Featured artist - Bruce Argue

A South African now living in rural Kent, Bruce Argue on his art heroes, inspirations and the unpredictability of watercolour

Bruce Argue and I are they at the top of an old house, in quarters that would definitely qualify as being a garret. Here the artist accomplishes painterly pursuits surrounded by his works on the walls “All the best works have gone,” Bruce tells me. “Sold.”

It is a fittingly humble residence. A fire burns in the grate and two dogs greet me, together with a welcome cup of coffee. On an easel is a work in progress. It is beautiful. A pastel portrait, it has all the colours that you associate with Impressionist work, carefully blended into giving the canvas a totally original turn. There are several pastels here. More stunning portraits adorn the walls. There is a luminescence to them: Bruce likes colour.

The first time I came across Bruce Argue and his work was at the Pilgrim’s Way Art Fair which takes place in Lenham each May and which Bruce founded some 15 years ago. At that time he was showing some large and very vibrant landscapes, redolent of South Africa where he lived for many years.

The landscapes were in acrylic, with sand added to enhance a grainy texture to the works and highly coloured, as of African light. There are a couple in his study, plus one that he has turned upside down and is reworking a portrait onto.

Along with the acrylics and pastels, Bruce has also used watercolour. “It is exciting because it is unpredictable,” he tells me. We look through a folder of his work where beautiful flowers are depicted in watercolour.

Bruce had spent three months in the semi-desert painting these rare flowers, with a very fleeting life. The folder also includes some very accomplished nudes. We talk about how the art market in London is very different. The nudes would sell there for a good price: here in Kent nobody would buy, even at a cheaper rate.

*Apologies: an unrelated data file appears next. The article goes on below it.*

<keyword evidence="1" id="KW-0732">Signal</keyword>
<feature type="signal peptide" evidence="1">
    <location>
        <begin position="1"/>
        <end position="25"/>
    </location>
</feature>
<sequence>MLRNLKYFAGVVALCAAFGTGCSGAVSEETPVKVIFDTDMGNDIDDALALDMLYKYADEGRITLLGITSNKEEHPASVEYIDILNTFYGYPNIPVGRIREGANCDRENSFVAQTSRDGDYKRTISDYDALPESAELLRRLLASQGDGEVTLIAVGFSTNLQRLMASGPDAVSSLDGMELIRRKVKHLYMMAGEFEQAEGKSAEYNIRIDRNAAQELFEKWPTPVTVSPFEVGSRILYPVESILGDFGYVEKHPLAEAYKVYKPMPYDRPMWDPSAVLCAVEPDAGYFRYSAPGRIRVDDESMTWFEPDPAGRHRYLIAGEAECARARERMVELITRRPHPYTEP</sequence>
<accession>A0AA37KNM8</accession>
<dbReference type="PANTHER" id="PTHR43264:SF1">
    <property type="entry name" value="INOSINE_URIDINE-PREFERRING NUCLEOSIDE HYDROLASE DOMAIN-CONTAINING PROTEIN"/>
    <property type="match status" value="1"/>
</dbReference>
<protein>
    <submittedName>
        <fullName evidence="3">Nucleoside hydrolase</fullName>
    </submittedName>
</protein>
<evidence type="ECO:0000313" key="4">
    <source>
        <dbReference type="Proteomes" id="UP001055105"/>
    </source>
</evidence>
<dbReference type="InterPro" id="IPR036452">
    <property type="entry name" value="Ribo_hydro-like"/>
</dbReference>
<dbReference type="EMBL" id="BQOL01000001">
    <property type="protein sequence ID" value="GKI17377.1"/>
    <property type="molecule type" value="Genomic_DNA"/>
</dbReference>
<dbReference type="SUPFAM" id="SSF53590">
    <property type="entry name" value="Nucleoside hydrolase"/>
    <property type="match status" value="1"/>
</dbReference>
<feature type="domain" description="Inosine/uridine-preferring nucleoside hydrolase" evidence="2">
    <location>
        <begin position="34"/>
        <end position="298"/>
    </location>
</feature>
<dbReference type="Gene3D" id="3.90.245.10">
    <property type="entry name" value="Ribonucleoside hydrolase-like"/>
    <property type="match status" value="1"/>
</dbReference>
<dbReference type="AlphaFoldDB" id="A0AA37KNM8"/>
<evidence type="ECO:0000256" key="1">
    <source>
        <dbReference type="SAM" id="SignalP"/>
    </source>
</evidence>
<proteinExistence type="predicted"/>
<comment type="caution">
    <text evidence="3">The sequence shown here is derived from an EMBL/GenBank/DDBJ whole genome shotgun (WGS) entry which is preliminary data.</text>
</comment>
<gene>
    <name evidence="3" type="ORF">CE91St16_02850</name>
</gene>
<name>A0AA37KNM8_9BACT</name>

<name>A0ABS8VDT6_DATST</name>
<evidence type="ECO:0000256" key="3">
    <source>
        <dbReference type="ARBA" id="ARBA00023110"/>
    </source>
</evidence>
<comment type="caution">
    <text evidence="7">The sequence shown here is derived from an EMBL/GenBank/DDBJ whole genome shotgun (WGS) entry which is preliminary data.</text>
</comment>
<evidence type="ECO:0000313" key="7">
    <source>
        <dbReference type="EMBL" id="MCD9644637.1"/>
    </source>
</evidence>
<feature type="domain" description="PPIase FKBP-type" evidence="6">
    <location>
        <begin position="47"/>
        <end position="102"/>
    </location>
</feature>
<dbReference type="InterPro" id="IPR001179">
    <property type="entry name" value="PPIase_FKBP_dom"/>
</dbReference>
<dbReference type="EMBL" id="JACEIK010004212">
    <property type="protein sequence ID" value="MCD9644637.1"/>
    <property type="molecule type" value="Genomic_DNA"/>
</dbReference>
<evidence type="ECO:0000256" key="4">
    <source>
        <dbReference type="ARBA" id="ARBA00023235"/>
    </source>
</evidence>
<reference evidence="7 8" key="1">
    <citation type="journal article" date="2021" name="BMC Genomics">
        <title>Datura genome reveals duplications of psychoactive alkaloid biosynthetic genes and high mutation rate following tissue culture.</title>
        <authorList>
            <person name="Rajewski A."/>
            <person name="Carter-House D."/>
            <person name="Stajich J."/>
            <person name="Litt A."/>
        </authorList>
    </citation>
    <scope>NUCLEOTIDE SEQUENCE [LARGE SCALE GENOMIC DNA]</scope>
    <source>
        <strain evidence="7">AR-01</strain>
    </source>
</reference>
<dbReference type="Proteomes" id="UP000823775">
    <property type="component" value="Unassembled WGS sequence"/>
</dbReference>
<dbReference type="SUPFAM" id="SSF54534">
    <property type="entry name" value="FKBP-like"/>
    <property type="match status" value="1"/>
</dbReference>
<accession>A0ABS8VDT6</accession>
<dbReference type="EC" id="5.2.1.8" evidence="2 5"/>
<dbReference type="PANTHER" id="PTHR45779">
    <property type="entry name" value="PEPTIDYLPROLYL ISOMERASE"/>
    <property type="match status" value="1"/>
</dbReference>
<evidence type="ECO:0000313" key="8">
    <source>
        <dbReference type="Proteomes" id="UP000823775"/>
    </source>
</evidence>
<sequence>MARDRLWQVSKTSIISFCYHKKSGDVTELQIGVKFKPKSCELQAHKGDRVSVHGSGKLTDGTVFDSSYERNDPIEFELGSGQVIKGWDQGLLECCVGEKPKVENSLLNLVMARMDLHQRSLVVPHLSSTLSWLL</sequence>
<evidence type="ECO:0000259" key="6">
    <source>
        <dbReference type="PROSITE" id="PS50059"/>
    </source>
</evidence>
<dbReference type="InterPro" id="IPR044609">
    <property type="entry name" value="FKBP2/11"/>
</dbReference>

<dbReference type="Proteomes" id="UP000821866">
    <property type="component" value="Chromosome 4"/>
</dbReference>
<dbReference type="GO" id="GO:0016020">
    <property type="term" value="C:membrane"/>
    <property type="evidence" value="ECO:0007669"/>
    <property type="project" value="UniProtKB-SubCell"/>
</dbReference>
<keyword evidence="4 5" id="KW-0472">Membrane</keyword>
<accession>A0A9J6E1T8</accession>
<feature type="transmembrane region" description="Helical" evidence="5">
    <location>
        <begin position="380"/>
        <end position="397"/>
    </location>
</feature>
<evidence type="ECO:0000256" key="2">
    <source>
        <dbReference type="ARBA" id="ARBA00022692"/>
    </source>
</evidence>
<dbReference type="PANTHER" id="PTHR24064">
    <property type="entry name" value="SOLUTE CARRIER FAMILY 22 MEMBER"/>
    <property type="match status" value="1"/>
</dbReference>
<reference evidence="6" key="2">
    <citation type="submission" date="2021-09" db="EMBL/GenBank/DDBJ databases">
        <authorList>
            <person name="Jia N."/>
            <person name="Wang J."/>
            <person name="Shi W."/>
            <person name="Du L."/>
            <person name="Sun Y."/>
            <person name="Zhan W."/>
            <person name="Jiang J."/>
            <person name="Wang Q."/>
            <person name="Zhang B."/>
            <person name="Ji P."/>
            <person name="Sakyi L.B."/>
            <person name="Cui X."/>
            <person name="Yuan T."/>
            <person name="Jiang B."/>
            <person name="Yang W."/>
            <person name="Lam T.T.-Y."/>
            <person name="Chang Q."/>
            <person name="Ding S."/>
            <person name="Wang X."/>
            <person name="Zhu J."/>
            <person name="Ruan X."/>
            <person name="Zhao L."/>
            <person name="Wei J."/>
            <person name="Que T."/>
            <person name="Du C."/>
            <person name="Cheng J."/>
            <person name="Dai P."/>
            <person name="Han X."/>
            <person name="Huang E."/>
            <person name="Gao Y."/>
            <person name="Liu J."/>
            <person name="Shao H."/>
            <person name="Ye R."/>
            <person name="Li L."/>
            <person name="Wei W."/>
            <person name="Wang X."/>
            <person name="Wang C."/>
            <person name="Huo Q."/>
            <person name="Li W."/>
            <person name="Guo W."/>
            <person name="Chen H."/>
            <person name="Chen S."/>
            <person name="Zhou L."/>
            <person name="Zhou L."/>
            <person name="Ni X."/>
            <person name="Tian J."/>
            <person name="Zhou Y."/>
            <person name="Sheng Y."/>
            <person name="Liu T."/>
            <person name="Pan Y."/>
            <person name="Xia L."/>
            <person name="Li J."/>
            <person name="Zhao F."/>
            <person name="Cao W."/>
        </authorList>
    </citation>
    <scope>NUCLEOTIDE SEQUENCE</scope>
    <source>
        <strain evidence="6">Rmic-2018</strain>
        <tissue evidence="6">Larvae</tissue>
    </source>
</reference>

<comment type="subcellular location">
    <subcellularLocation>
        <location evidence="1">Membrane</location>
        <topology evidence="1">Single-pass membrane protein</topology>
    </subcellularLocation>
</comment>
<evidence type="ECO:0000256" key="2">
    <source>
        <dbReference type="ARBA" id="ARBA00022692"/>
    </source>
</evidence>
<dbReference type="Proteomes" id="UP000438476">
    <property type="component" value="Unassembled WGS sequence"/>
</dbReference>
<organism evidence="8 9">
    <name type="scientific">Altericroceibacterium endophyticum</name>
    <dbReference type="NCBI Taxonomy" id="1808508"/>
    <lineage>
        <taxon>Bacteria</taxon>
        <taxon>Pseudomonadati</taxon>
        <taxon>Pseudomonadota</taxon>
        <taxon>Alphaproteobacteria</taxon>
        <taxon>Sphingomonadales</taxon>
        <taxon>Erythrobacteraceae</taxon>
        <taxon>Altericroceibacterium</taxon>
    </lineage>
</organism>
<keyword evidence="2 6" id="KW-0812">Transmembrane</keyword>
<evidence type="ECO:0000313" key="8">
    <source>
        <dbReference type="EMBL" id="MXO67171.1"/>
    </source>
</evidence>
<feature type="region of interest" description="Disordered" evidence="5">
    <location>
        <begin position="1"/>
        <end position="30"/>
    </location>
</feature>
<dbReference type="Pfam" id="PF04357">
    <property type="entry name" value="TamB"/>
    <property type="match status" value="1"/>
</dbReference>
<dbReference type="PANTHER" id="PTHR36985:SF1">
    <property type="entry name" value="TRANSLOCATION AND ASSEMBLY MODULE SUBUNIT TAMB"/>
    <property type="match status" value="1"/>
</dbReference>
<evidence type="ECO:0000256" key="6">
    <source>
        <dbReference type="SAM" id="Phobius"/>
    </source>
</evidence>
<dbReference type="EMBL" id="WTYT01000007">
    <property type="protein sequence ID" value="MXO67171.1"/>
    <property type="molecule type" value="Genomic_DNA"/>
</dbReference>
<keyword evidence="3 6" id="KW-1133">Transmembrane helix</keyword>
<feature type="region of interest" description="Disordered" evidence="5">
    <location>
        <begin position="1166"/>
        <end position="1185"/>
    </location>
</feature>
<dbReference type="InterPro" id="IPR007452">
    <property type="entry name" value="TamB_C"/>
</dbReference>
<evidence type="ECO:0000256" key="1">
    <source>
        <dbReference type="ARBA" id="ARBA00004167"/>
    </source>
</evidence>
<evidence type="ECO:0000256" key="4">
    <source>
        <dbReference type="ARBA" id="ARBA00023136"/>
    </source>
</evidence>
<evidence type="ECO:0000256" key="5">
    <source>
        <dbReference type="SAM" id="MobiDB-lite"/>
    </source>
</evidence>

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Which brings me on to the question of Bruce’s reputation. Modestly he tells me “it’s hard to say what it is. People think I’m quite good…I don’t know.” He has shown at the prestigious Royal Academy and has had works in the exhibitions of the Pastel Society in London. Is there a spiritual core to his work? “I don’t know”, he laughs and, appealingly, blushes “I don’t want to sound poncey” (his word).

We get onto the subject of contemporary art. “My theory of art is that it is the conscious making of a mark,” he says. However, he is singularly uncomplimentary about the YBAs (Young British Artists). This work, he says, is just part of a commodity system. The idea of an artist just turning lights on and off however sends him into paroxysms of cynicism. (this won the Turner Prize in 2001). “But I like some contemporary art. Kandinsky”.

Bruce’s artistic heroes include Van Gogh and Gauguin, the Impressionists; his inspiration? “Everything. What’s nice about being an artist is it opens your eyes to everything: shapes, colours, forms, textures. A road is not just a road, but has pebbles on it, trees along the side.” For Bruce, one of the problems with the contemporary training of young artists is that not much drawing is taught, but this he sees as very important.

The artist’s day begins at around 5am, when he gets up to work on a book he is writing. Each day at 9am, a Downe’s syndrome friend comes around for coffee for half an hour. He is also a successful artist who shows at Lenham. After this Bruce dedicates the morning to painting, finishing at perhaps 2pm or 3pm and then allowing himself free time. His favourite reading is technical books, there are many on shelves around the walls.

The Pilgrim’s Way exhibitions have created a strong following. Bruce says that this is possibly one of the most successful shows in Kent, with some �25,000 of art works having sold last year. Disappointingly Bruce won’t be showing this year. However, he is very happy to welcome visitors to his studio. It’s worth a visit.

Bruce Argue welcomes studio visits: The Studio at New Shelve Farm, off the Ashford Road, Lenham. Tel: 01622 851190